Archive for April, 2011

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SWTOR: Product Of Your Environment

April 15, 2011

It’s that time of the month again for another Star Wars: The Old Republic Fan Friday and its complement feature Studio Insider. The topic of the latter is of particular interest to me — Environment Polish.

I couldn’t help but give a little chuckle when I read the quote from Senior Environment Artist Robby Lamb that said “Environment art often goes unnoticed in a game, as it’s the creation of the world around your character.” Well, maybe some people overlook it, but yours truly has been known to take screenshots of in-game wall paintings and even of the patterns of cobblestones beneath my character’s feet if I think they look interesting.

The environment artists of SWTOR ensure the game will still be playable at a decent framerate even after they add touches like lighting and props. So much of the look and feel of SWTOR appears to be involved in this process, which also made me think about the game’s art style. I’ve seen words like “cartoony” and “unrealistic” used to describe the graphics, but I really don’t think they’re that bad. Keeping the minimum system requirements at a reasonable level may be one of their main priorities, but at least to my eyes, there is also a certain timelessness to the stylized look. And quite honestly, nitpicking the graphics is the furthest thing on my mind when I see a purdy screenshot like this.

I know one thing for certain — this game is going to look fantastic on the highest settings.

Onto the Community Q&A, I thought this month’s was one of the best so far. I wouldn’t mind if they did more of their future updates in this format, not just for their Studio Insider. Every month, information delivered this way always seems so much more detailed and specific — and more relevant to what the average player or fan would want to know, in my opinion.

The two things that piqued my interest in the Q&A; first:

Furthermore, you can customize your companions with kits that add extra abilities such as Grenade Launchers, Flame Throwers, etc. Regardless of which companion you choose to travel with, they will shape how your character approaches combat and will complement your strengths or help make up for your weaknesses.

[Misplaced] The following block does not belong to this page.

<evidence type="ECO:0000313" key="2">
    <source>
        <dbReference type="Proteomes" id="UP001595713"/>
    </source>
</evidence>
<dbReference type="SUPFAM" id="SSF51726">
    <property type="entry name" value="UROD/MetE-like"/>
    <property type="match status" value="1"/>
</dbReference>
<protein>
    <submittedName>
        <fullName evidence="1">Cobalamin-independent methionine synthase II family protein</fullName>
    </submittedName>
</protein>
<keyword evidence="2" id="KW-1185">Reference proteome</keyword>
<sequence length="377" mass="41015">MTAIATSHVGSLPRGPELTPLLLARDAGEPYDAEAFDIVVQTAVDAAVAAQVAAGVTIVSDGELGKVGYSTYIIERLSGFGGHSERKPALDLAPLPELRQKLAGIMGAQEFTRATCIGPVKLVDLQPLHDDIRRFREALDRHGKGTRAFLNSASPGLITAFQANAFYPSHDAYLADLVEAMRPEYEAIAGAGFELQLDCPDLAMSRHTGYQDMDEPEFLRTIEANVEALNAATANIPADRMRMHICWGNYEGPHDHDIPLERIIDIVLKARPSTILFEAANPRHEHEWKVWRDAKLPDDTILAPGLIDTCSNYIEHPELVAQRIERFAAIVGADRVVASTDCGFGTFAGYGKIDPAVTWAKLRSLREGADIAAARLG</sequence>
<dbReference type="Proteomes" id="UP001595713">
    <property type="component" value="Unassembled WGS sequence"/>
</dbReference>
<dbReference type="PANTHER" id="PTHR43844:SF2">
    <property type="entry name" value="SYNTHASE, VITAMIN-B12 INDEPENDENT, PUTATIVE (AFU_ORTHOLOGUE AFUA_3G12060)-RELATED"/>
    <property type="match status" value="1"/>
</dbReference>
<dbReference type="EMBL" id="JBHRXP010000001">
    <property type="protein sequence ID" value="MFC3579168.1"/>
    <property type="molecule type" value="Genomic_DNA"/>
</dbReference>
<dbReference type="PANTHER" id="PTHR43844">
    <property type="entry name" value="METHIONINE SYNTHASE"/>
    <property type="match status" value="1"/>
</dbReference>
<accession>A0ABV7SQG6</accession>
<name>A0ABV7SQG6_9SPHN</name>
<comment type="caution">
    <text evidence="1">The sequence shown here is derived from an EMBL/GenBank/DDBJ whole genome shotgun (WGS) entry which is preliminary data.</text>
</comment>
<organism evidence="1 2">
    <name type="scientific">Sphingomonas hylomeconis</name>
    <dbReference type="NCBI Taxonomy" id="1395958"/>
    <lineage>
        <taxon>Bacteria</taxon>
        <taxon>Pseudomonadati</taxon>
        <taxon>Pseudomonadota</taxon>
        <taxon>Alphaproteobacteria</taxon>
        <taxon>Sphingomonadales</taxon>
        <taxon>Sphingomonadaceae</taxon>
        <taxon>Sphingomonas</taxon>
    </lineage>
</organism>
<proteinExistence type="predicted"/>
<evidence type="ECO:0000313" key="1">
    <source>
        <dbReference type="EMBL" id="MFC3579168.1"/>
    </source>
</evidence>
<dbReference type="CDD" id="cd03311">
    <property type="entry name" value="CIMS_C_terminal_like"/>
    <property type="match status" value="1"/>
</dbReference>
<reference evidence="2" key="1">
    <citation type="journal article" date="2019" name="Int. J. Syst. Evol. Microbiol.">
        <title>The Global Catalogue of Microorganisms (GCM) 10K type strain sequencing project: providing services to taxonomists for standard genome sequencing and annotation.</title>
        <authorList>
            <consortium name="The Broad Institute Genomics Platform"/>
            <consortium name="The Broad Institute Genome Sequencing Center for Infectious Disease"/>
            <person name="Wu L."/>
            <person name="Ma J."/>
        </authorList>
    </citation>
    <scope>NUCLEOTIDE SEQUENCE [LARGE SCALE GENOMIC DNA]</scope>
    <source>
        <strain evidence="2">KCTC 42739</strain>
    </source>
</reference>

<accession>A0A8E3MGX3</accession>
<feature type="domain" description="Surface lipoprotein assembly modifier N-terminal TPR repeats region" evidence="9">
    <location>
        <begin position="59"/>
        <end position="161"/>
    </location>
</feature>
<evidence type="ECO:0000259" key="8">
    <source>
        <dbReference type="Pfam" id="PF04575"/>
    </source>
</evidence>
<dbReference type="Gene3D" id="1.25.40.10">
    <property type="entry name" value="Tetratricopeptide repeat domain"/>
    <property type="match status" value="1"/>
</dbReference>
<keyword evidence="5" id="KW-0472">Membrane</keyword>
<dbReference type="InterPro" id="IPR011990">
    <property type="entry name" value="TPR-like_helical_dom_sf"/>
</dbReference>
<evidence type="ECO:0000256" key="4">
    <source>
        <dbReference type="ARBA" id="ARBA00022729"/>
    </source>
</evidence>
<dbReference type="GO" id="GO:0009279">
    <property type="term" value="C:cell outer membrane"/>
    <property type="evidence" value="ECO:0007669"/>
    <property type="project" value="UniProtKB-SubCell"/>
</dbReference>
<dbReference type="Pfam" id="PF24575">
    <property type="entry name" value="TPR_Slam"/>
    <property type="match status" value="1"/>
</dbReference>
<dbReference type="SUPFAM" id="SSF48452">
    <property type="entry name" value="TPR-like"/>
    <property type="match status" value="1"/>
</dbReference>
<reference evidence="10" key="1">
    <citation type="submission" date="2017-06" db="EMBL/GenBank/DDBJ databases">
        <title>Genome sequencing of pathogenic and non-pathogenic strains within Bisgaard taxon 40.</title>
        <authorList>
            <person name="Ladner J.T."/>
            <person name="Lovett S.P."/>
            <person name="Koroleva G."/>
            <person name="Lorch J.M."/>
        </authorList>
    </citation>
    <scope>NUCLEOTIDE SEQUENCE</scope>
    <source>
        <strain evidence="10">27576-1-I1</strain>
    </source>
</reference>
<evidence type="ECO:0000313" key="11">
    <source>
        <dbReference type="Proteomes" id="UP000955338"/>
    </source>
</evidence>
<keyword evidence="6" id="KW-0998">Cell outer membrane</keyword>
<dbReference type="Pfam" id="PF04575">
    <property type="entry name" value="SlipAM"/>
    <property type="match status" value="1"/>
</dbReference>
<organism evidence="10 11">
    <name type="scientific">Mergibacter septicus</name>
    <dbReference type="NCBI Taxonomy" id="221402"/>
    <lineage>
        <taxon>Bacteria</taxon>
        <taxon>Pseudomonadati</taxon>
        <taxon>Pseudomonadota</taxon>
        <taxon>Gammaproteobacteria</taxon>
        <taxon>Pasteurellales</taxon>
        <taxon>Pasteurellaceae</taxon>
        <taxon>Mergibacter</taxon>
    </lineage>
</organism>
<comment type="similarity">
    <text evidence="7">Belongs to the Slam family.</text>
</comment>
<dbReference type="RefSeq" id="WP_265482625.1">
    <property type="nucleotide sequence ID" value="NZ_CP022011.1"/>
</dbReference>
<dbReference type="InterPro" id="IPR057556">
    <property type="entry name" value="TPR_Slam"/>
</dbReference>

I found out a lot about these “kits” while I was at PAX East, chilling and chatting with a bunch of other gamers while we were all waiting in line. While each companion will belong to an archetype and have their own ability set, you are also allowed a bit of flexibility to customize them. One person gave me an example to illustrate this: say, you have a companion you really like (or maybe want to romance!) and you want to bring them with you everywhere you go. But what if you’re a healing class and they are of a healer archetype too? Will this be redundant? As I was made to understand it, no, you can still bring your companion-of-choice along regardless, because you’d be able to equip them with a kit that would give them other useful abilities that help supplement your playstyle. Indeed, it sounds good if this is the case.

Second:

If changing skill distribution also involves a role change for the character (such as from damage focused to medic), chances are you will need to obtain a new set of equipment to go along with the change in gameplay experience. If no role change is involved (e.g. changing skills within the Gunslinger Advanced Class), you are likely able to reuse most if not all of your equipment.

D’oh. One thing I’m loving about Rift right now is the way I can juggle multiple roles on a single character and still keep my equipment sets to a minimum — unlike my “Swiss-Army knife” druid that carried around no less than four different sets of armor, 10 rings, and like half a dozen trinkets at all times. I doubt it would be so bad in SWTOR, but still…I’m a big fan of having inventory space.

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Rift Photojournal (You’re All Going To Be So Sick Of Staring At My Character’s Butt)

April 14, 2011

Hi, my name is MMOGC and I’m a screenshot addict. And as you may have noticed, the world of Rift is a very beautiful place. Put the first and the second together, and after a couple months what you get is a screenshot folder that’s upwards of 4gb.